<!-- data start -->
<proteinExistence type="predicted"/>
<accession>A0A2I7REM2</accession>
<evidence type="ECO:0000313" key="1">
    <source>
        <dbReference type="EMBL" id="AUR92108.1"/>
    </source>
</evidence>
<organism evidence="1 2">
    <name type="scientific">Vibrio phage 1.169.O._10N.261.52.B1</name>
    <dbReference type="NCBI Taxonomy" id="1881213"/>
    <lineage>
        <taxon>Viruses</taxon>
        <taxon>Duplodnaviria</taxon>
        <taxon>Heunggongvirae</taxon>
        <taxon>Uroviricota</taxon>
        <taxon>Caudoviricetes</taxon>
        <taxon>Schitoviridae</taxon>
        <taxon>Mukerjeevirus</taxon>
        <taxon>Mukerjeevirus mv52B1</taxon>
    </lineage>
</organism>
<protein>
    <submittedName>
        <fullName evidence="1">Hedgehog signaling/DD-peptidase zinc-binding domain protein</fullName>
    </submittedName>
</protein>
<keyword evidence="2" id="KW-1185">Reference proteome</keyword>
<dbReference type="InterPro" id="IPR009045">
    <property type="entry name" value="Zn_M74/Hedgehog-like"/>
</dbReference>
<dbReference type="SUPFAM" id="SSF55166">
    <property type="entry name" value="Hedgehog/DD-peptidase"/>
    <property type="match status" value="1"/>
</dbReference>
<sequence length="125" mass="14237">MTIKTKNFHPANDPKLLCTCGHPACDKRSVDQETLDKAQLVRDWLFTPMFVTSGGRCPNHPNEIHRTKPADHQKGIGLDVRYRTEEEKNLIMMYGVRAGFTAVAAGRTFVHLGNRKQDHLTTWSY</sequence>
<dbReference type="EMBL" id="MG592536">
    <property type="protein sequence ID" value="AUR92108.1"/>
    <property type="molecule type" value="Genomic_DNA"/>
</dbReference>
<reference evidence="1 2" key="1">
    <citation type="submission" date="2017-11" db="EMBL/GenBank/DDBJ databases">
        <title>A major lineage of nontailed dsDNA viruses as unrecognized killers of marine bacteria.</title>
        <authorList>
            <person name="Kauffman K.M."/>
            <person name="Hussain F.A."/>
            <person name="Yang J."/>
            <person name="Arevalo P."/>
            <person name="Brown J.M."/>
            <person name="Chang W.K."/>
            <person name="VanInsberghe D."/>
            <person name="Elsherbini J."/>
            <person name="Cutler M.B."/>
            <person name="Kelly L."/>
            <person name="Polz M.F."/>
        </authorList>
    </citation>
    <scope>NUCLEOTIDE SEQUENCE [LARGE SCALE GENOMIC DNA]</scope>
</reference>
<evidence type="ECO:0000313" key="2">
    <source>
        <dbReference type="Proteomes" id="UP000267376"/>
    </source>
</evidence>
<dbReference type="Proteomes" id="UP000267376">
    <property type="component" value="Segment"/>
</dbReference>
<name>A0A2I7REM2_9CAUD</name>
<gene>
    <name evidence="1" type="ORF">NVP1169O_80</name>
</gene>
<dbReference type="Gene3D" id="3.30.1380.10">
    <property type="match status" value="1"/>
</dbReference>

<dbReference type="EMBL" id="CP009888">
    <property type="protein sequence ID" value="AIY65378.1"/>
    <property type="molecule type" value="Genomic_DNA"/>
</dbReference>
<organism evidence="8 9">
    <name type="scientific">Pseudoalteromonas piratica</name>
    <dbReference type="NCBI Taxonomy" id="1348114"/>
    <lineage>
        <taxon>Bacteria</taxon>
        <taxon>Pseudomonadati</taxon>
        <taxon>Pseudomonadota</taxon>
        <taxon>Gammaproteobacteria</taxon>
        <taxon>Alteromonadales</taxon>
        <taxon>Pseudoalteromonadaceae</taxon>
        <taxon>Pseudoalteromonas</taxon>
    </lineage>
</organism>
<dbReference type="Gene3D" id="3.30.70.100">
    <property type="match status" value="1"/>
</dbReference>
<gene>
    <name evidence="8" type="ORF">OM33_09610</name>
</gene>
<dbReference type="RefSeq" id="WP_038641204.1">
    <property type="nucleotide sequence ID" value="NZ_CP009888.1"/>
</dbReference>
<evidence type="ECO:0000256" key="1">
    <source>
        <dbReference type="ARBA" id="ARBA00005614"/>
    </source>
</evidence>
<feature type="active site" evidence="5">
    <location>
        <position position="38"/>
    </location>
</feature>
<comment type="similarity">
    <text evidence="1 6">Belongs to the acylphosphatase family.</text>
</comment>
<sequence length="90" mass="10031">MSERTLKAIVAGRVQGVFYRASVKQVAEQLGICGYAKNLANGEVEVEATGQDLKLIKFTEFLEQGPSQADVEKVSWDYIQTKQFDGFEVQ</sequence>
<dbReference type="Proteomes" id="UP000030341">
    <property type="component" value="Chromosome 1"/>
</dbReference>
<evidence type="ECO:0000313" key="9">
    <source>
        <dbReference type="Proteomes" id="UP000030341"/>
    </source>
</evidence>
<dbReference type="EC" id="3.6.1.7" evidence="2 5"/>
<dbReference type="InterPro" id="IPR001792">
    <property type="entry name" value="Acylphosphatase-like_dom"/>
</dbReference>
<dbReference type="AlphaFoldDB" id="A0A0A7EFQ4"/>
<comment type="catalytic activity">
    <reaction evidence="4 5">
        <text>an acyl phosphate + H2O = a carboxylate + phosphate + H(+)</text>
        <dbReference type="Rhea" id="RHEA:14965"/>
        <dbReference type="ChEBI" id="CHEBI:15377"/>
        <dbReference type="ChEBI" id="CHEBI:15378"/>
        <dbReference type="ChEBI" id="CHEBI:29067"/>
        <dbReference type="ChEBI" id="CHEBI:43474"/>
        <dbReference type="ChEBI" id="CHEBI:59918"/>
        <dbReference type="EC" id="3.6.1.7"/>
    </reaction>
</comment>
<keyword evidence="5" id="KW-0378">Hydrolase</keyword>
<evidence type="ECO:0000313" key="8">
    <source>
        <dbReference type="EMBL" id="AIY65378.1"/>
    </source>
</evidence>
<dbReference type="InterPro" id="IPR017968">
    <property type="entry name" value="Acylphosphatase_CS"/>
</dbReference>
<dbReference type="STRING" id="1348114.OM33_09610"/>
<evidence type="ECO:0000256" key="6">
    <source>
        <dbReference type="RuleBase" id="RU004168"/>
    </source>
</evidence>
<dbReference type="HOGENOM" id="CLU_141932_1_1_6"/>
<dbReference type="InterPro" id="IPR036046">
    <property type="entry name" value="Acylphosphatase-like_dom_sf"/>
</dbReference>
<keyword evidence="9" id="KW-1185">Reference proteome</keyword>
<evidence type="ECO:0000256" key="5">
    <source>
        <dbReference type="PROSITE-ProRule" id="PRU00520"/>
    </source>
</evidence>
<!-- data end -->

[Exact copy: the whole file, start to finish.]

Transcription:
<proteinExistence type="predicted"/>
<accession>A0A2I7REM2</accession>
<evidence type="ECO:0000313" key="1">
    <source>
        <dbReference type="EMBL" id="AUR92108.1"/>
    </source>
</evidence>
<organism evidence="1 2">
    <name type="scientific">Vibrio phage 1.169.O._10N.261.52.B1</name>
    <dbReference type="NCBI Taxonomy" id="1881213"/>
    <lineage>
        <taxon>Viruses</taxon>
        <taxon>Duplodnaviria</taxon>
        <taxon>Heunggongvirae</taxon>
        <taxon>Uroviricota</taxon>
        <taxon>Caudoviricetes</taxon>
        <taxon>Schitoviridae</taxon>
        <taxon>Mukerjeevirus</taxon>
        <taxon>Mukerjeevirus mv52B1</taxon>
    </lineage>
</organism>
<protein>
    <submittedName>
        <fullName evidence="1">Hedgehog signaling/DD-peptidase zinc-binding domain protein</fullName>
    </submittedName>
</protein>
<keyword evidence="2" id="KW-1185">Reference proteome</keyword>
<dbReference type="InterPro" id="IPR009045">
    <property type="entry name" value="Zn_M74/Hedgehog-like"/>
</dbReference>
<dbReference type="SUPFAM" id="SSF55166">
    <property type="entry name" value="Hedgehog/DD-peptidase"/>
    <property type="match status" value="1"/>
</dbReference>
<sequence length="125" mass="14237">MTIKTKNFHPANDPKLLCTCGHPACDKRSVDQETLDKAQLVRDWLFTPMFVTSGGRCPNHPNEIHRTKPADHQKGIGLDVRYRTEEEKNLIMMYGVRAGFTAVAAGRTFVHLGNRKQDHLTTWSY</sequence>
<dbReference type="EMBL" id="MG592536">
    <property type="protein sequence ID" value="AUR92108.1"/>
    <property type="molecule type" value="Genomic_DNA"/>
</dbReference>
<reference evidence="1 2" key="1">
    <citation type="submission" date="2017-11" db="EMBL/GenBank/DDBJ databases">
        <title>A major lineage of nontailed dsDNA viruses as unrecognized killers of marine bacteria.</title>
        <authorList>
            <person name="Kauffman K.M."/>
            <person name="Hussain F.A."/>
            <person name="Yang J."/>
            <person name="Arevalo P."/>
            <person name="Brown J.M."/>
            <person name="Chang W.K."/>
            <person name="VanInsberghe D."/>
            <person name="Elsherbini J."/>
            <person name="Cutler M.B."/>
            <person name="Kelly L."/>
            <person name="Polz M.F."/>
        </authorList>
    </citation>
    <scope>NUCLEOTIDE SEQUENCE [LARGE SCALE GENOMIC DNA]</scope>
</reference>
<evidence type="ECO:0000313" key="2">
    <source>
        <dbReference type="Proteomes" id="UP000267376"/>
    </source>
</evidence>
<dbReference type="Proteomes" id="UP000267376">
    <property type="component" value="Segment"/>
</dbReference>
<name>A0A2I7REM2_9CAUD</name>
<gene>
    <name evidence="1" type="ORF">NVP1169O_80</name>
</gene>
<dbReference type="Gene3D" id="3.30.1380.10">
    <property type="match status" value="1"/>
</dbReference>

<dbReference type="EMBL" id="CP009888">
    <property type="protein sequence ID" value="AIY65378.1"/>
    <property type="molecule type" value="Genomic_DNA"/>
</dbReference>
<organism evidence="8 9">
    <name type="scientific">Pseudoalteromonas piratica</name>
    <dbReference type="NCBI Taxonomy" id="1348114"/>
    <lineage>
        <taxon>Bacteria</taxon>
        <taxon>Pseudomonadati</taxon>
        <taxon>Pseudomonadota</taxon>
        <taxon>Gammaproteobacteria</taxon>
        <taxon>Alteromonadales</taxon>
        <taxon>Pseudoalteromonadaceae</taxon>
        <taxon>Pseudoalteromonas</taxon>
    </lineage>
</organism>
<dbReference type="Gene3D" id="3.30.70.100">
    <property type="match status" value="1"/>
</dbReference>
<gene>
    <name evidence="8" type="ORF">OM33_09610</name>
</gene>
<dbReference type="RefSeq" id="WP_038641204.1">
    <property type="nucleotide sequence ID" value="NZ_CP009888.1"/>
</dbReference>
<evidence type="ECO:0000256" key="1">
    <source>
        <dbReference type="ARBA" id="ARBA00005614"/>
    </source>
</evidence>
<feature type="active site" evidence="5">
    <location>
        <position position="38"/>
    </location>
</feature>
<comment type="similarity">
    <text evidence="1 6">Belongs to the acylphosphatase family.</text>
</comment>
<sequence length="90" mass="10031">MSERTLKAIVAGRVQGVFYRASVKQVAEQLGICGYAKNLANGEVEVEATGQDLKLIKFTEFLEQGPSQADVEKVSWDYIQTKQFDGFEVQ</sequence>
<dbReference type="Proteomes" id="UP000030341">
    <property type="component" value="Chromosome 1"/>
</dbReference>
<evidence type="ECO:0000313" key="9">
    <source>
        <dbReference type="Proteomes" id="UP000030341"/>
    </source>
</evidence>
<dbReference type="EC" id="3.6.1.7" evidence="2 5"/>
<dbReference type="InterPro" id="IPR001792">
    <property type="entry name" value="Acylphosphatase-like_dom"/>
</dbReference>
<dbReference type="AlphaFoldDB" id="A0A0A7EFQ4"/>
<comment type="catalytic activity">
    <reaction evidence="4 5">
        <text>an acyl phosphate + H2O = a carboxylate + phosphate + H(+)</text>
        <dbReference type="Rhea" id="RHEA:14965"/>
        <dbReference type="ChEBI" id="CHEBI:15377"/>
        <dbReference type="ChEBI" id="CHEBI:15378"/>
        <dbReference type="ChEBI" id="CHEBI:29067"/>
        <dbReference type="ChEBI" id="CHEBI:43474"/>
        <dbReference type="ChEBI" id="CHEBI:59918"/>
        <dbReference type="EC" id="3.6.1.7"/>
    </reaction>
</comment>
<keyword evidence="5" id="KW-0378">Hydrolase</keyword>
<evidence type="ECO:0000313" key="8">
    <source>
        <dbReference type="EMBL" id="AIY65378.1"/>
    </source>
</evidence>
<dbReference type="InterPro" id="IPR017968">
    <property type="entry name" value="Acylphosphatase_CS"/>
</dbReference>
<dbReference type="STRING" id="1348114.OM33_09610"/>
<evidence type="ECO:0000256" key="6">
    <source>
        <dbReference type="RuleBase" id="RU004168"/>
    </source>
</evidence>
<dbReference type="HOGENOM" id="CLU_141932_1_1_6"/>
<dbReference type="InterPro" id="IPR036046">
    <property type="entry name" value="Acylphosphatase-like_dom_sf"/>
</dbReference>
<keyword evidence="9" id="KW-1185">Reference proteome</keyword>
<evidence type="ECO:0000256" key="5">
    <source>
        <dbReference type="PROSITE-ProRule" id="PRU00520"/>
    </source>
</evidence>